As hospitals elbow one another to attract patients, increasingly they're hoping to tap into Americans' interest in - and willingness to spend money on - complementary and alternative therapies such as acupuncture and massage. According to a recent survey by the American Hospital Assn. and the Samueli Institute, a nonprofit research group focusing on complementary medicine, 42% of the 714 hospitals that responded offered at least one such therapy in 2010; five years earlier, only 27% of hospitals offered such treatments.
NEWS
March 10, 2011 | By Karen Kaplan, Los Angeles Times
Women who suffer from hot flashes and other uncomfortable symptoms of menopause may be able to find relief through acupuncture, according to a new study. The idea of having to lie still for 20 minutes with needles sticking out of you may not appeal to everyone. On the other hand, hormone replacement therapy – often employed to make menopause more bearable – has some problems of its own, including an increased risk of coronary heart disease, stroke and breast cancer.
NEWS
September 8, 2010
Morning sickness can be one of the most miserable parts of pregnancy -- or, at least, so I am told. Unfortunately, new research reported Wednesday suggests that there is little women can do other than grin and bear it, since there appear to be no effective treatments. The pharmaceutical industry once weighed in on the issue heavily, with the result being the introduction of the now-notorious thalidomide, which caused severe birth defects in a large number of infants. That episode led to increased requirements for safety screening of drugs before they are marketed and led to the still-prevalent consensus that it is generally not safe for women to take drugs during pregnancy, especially in the first trimester, when morning sickness is at its worst.
NEWS
March 15, 1992
In your March 3 article "Getting to the Point," you discuss medical doctors' attitudes about acupuncture. You state that they have generally viewed acupuncture with suspicion, and that some doctors view it as a harmless ritual. I have had hundreds of acupuncture treatments from various practitioners. I have studied traditional Oriental medicine for the last 20 years. Who cares what the doctors think? Most doctors I know are ignorant of Oriental medicine. They can't answer a simple question based on Page 1 of the most elementary text.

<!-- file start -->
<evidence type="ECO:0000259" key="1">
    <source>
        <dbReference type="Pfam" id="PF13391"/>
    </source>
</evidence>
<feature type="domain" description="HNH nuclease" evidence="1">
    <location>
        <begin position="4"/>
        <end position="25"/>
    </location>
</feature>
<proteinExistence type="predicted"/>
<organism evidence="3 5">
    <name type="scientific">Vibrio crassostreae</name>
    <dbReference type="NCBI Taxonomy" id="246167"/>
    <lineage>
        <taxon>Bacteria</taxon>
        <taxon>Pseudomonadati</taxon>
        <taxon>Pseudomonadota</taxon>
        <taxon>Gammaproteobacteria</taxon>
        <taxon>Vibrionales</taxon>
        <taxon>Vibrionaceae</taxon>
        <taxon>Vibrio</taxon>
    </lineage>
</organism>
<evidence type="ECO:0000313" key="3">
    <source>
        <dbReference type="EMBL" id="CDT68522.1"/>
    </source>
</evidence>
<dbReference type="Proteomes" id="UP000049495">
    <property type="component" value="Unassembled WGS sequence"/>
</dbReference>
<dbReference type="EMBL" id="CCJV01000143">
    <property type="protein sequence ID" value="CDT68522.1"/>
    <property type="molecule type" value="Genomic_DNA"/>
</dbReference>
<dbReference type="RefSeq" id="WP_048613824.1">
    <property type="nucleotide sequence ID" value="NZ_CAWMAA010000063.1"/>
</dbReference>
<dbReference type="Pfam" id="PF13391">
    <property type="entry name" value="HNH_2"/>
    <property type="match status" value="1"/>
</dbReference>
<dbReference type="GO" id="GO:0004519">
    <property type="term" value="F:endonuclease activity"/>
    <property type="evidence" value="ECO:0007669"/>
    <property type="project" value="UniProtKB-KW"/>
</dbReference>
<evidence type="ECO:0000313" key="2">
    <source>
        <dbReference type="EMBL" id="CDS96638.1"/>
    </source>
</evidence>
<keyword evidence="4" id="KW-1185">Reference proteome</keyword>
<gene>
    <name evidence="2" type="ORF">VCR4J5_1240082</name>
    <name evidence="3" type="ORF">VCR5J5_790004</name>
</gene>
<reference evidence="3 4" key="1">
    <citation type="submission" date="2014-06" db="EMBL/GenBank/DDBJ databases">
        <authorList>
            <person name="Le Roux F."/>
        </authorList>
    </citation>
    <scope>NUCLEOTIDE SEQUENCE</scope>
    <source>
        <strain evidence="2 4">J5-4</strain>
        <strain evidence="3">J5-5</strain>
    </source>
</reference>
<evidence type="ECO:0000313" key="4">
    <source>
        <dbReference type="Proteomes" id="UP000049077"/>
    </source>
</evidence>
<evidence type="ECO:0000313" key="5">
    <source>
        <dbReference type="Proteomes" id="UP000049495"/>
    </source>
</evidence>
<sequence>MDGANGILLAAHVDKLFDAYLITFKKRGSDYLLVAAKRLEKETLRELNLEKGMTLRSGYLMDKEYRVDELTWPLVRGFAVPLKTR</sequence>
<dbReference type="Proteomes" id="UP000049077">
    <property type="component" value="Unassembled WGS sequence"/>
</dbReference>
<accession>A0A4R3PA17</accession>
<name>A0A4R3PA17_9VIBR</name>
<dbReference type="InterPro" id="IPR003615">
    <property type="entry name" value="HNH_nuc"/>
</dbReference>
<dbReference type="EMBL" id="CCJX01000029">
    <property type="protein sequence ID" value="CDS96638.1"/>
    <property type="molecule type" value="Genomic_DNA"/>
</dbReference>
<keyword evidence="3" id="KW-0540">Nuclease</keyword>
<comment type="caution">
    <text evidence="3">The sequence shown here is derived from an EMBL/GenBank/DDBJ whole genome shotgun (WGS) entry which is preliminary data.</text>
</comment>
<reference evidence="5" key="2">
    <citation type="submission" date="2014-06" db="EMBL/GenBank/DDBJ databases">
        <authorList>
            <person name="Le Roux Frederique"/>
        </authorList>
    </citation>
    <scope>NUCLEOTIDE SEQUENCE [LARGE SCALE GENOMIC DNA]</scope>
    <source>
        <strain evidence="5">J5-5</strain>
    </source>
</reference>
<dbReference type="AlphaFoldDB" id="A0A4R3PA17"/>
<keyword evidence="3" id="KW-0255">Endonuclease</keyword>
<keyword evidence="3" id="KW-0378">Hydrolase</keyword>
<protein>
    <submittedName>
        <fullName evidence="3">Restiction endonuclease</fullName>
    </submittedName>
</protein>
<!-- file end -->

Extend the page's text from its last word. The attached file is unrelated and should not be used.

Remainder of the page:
NEWS
January 21, 1989 | JACK JONES and JOHN H. LEE, Times Staff Writers
A member of the Board of California Acupuncture Examining Committee was arrested Friday evening on suspicion of taking at least $800,000 in bribes from applicants for the state acupuncture certification examination, the Los Angeles County district attorney's office said. Dr. Chae Woo Lew, 53, of Hillsborough, was taken into custody shortly after 6 p.m. at the Los Angeles Airport Hyatt by district attorney's investigators, spokesman Al Albergate said.
OPINION
July 4, 2010
As Alcoholics Anonymous prepares to celebrate its 75th anniversary, we asked one of its members to write about the group and how he came to join. Following in the tradition of the organization, he is using his first name only. My name is Chas. I'm an alcoholic. I stumbled into my first AA meeting in fall 1997. I had been a hard drinker for 20 years and a serious drunk for the last 10. I had lost my job, was about to lose my family and was having serious health problems.
NATIONAL
December 6, 2009 | By Kim Geiger and Tom Hamburger
Acupuncturists, dietary-supplement makers and other alternative health practitioners, some of whose treatments are considered unproven by the medical establishment, would be brought more squarely into the mainstream of American medicine under the health legislation now before the Senate. The legislation would allow doctors to incorporate alternative health providers in some treatment plans. It also includes language that some believe could require insurance companies to expand their coverage for alternative therapies, on which Americans now spend $34 billion a year.